There was a time when Stanford University was considered a second-rate engineering school. It was the early 1940s, and the Department of Defense was pressed to assemble a top-secret team to understand and attack Germany’s radar system during World War II.
The head of the U.S. scientific research, Vannevar Bush, wanted the country’s finest radio engineer, Stanford’s Frederick Terman, to lead 800 researchers on this secret mission. But instead of basing the team at Terman’s own Stanford lab — a mere attic with a leaky roof — he was sent to the acclaimed Harvard lab to run the mission.
It’s hard to imagine Stanford passed over as an innovation hub today. Stanford has outpaced some of the biggest Ivy League universities in prestige and popularity. It has obliterated the traditional mindset that eliteness is exclusive to the Ivy League. Stanford has lapped top schools by centuries. It ranks in the top 3 in multiple global and national rankings (here, here and here).
Plus, survey results point to Stanford as the No. 1 choice of most students and parents for the last few years, over Harvard, Princeton and Yale. In fact, even Harvard students have acknowledged Stanford’s notable rise in popularity.
But something a little more intriguing is happening on Stanford’s campus…something that goes beyond these academic rankings. Since the beginning of time, the goal of academia has been not to create companies, but to advance knowledge for the sake of knowledge.
Yet Stanford’s engineering school has had a strong hand in building the tech boom that surrounds it today. It’s not only witnessed, but also notoriously housed, some of the most celebrated innovations in Silicon Valley.
While Stanford faculty and students have made notable achievements across disciplines, their role in shaping the epicenter of The Age of Innovation is perhaps one of the top — if not the most unique — distinguishers. As the world’s eyes fixate on the booming tech scene in Silicon Valley, Stanford’s affiliation shines brightly in the periphery.
In return, its entrepreneurial alumni offer among the most generous endowments to the university, breaking the record as the first university to add more than $1 billion in a single year. Stanford shares a relationship with Silicon Valley unlike any other university on the planet, chartering a self-perpetuating cycle of innovation.
But what’s at the root of this interdependency, and how long can it last in the rapidly shifting space of education technology?
Fred Terman, The Root Of Stanford’s Entrepreneurial Spirit
To truly understand Stanford’s role in building Silicon Valley, let’s revisit WWII and meet Terman. As the leader of the top-secret military mission, Terman was privy to the most cutting-edge, and exclusive, electronics research in his field. While the government was eager to invest more in electronics defense technology, he saw that Stanford was falling behind.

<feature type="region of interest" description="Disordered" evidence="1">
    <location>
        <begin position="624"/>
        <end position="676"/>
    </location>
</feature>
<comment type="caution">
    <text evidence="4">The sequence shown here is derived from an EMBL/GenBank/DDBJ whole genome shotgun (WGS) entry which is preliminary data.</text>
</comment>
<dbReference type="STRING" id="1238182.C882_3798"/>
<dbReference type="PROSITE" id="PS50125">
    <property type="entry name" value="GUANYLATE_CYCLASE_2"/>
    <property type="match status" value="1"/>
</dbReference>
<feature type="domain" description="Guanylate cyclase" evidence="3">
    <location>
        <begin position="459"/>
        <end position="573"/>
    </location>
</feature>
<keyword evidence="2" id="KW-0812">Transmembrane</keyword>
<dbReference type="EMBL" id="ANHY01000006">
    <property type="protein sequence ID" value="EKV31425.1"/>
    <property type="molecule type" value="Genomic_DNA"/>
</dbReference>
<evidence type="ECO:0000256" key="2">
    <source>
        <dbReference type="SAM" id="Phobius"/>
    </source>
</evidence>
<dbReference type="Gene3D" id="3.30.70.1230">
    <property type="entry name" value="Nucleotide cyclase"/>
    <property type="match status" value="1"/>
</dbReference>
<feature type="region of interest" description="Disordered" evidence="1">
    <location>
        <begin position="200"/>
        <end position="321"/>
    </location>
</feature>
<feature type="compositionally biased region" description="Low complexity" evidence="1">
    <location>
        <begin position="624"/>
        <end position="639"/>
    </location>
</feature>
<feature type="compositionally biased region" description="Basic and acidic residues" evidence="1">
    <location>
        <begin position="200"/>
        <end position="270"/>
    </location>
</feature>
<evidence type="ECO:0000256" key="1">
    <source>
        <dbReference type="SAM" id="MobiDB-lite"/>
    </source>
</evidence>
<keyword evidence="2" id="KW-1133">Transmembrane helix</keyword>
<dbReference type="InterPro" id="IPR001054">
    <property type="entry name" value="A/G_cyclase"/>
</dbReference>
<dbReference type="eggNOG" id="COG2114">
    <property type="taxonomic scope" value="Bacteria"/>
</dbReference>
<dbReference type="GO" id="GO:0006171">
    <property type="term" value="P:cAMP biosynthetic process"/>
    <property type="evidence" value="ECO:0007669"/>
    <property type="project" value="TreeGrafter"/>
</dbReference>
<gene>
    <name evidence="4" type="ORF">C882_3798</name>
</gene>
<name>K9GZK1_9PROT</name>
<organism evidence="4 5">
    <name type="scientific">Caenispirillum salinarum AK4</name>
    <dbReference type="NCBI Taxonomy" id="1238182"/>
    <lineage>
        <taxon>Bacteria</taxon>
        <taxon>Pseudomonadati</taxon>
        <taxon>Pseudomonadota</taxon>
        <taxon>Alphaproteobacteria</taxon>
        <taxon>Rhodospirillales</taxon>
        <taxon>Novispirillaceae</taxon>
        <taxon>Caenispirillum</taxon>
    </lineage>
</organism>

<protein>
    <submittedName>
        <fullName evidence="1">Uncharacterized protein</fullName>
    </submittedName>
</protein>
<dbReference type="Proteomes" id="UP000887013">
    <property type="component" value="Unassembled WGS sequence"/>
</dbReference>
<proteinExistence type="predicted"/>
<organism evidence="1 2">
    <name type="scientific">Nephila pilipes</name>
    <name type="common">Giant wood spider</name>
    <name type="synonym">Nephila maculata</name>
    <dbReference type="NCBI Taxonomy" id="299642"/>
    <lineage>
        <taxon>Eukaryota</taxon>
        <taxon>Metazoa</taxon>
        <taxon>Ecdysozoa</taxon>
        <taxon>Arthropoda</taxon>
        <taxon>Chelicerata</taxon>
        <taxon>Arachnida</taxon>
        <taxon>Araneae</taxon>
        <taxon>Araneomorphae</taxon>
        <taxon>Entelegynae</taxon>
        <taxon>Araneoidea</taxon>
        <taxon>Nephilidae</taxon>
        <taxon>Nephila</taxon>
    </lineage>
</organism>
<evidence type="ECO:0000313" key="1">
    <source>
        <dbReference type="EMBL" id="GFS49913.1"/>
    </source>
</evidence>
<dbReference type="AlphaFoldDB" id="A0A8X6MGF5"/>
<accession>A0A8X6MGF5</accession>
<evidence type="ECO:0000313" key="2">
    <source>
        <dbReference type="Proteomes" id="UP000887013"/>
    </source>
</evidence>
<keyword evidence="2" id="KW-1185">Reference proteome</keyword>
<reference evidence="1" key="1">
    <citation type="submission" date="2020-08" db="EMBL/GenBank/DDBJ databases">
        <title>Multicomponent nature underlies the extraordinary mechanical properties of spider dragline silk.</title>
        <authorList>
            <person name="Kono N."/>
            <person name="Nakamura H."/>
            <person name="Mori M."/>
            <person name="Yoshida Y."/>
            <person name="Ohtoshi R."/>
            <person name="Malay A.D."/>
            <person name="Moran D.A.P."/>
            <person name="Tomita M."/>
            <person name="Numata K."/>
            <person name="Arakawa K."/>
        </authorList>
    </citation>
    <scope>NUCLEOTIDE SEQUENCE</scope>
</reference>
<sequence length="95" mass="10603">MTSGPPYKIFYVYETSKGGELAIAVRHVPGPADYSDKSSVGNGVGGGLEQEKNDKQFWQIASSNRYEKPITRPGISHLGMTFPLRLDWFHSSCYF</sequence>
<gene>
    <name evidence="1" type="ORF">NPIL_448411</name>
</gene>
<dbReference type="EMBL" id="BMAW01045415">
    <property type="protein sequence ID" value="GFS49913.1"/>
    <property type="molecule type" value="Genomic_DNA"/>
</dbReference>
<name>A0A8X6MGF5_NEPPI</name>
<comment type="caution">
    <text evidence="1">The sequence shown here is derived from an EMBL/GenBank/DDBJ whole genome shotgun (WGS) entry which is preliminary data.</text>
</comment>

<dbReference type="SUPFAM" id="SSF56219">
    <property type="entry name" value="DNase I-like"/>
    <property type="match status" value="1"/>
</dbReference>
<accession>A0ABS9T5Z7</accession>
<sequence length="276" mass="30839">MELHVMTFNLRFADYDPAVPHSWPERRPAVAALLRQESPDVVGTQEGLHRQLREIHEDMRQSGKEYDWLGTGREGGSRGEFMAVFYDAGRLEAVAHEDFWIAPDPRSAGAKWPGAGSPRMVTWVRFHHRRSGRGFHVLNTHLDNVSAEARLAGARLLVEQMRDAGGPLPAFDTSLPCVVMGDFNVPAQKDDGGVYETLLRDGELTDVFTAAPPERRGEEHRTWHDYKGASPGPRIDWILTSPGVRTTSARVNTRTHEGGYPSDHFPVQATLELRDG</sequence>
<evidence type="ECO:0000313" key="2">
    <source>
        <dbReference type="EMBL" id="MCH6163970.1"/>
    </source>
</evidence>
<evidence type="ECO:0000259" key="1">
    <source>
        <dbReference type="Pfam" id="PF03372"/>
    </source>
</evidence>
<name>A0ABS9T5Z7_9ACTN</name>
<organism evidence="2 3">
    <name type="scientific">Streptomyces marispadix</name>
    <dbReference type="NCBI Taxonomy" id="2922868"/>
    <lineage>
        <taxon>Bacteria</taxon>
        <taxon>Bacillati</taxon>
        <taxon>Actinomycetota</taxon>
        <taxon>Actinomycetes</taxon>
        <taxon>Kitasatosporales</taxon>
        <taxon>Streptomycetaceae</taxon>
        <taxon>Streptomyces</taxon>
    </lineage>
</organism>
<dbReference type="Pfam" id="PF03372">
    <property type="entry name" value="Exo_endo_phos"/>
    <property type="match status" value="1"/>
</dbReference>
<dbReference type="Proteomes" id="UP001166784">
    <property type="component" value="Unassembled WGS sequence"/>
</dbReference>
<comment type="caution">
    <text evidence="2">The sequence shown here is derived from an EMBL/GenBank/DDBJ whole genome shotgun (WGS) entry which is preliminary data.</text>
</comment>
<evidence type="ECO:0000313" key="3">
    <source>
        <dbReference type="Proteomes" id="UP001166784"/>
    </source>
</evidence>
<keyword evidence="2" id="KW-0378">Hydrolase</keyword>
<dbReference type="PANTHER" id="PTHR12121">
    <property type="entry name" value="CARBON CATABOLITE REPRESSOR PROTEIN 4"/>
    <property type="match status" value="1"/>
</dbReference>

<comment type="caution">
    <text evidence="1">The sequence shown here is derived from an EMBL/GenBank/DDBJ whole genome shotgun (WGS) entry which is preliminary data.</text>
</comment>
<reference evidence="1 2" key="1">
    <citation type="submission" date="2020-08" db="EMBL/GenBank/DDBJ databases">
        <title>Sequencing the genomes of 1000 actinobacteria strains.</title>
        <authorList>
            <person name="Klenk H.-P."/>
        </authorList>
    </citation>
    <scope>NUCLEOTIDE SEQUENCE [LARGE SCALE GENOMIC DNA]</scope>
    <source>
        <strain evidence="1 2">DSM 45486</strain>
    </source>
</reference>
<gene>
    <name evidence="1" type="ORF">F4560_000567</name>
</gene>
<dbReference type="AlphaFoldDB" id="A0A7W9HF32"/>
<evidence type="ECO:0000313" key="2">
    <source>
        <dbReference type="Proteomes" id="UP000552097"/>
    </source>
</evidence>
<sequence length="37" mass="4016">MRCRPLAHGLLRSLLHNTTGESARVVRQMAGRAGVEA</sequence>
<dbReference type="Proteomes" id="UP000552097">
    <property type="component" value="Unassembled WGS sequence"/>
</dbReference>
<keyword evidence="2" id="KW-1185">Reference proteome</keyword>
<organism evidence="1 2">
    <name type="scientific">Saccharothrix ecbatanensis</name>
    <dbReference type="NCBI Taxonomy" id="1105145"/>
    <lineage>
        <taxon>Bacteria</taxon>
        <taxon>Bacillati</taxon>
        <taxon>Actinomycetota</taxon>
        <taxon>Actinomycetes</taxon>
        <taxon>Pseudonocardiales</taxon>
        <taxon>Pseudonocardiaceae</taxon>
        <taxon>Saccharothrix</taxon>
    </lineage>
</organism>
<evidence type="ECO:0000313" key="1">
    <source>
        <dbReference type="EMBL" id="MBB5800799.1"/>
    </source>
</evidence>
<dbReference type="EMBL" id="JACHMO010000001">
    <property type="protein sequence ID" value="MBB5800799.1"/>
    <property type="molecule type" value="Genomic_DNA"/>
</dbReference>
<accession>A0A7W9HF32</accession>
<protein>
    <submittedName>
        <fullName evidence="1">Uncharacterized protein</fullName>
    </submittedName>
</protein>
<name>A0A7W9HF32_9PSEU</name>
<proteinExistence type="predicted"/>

“War research which is [now] secret will be the basis of postwar industrial expansion in electronics…Stanford has a chance to achieve a position in the West somewhat analogous to that of Harvard of the East,” Terman predicted in a letter to a colleague.
After the war, he lured some of the best students and faculty to Stanford in the barren West by securing sponsored projects that helped strengthen Stanford’s reputation in electronics. Here’s a great visualization, thanks to Steve Blank, about how Stanford first fueled its entrepreneurship engine through war funds:
This focus on pushing colleagues and students to commercialize their ideas helped jumpstart engineering at Stanford. Eventually, Stanford’s reputation grew to becoming a military technology resource, right up there with Harvard and MIT.
But Terman’s advocacy of technology commercialization went beyond the military. As the Cold War began, Terman pushed to build the Stanford Industrial Park, a place reserved for private, cutting-edge tech companies to lease land. It was the first of its kind, and famously housed early tech pioneers like Lockheed, Fairchild, Xerox and General Electric.
The research park was the perfect recipe for:
- A new revenue stream for the university
- Bringing academic and industry minds together in one space
- Inspiring students to start their own companies
You might say that the Stanford Industrial Park was the original networking hub for some of the brightest minds of technology, merging academia and industry, with the goal of advancing tech knowledge.
They had a harmonic relationship in which industry folks took part-time courses at Stanford. In return, these tech companies offered great job opportunities for Stanford grads.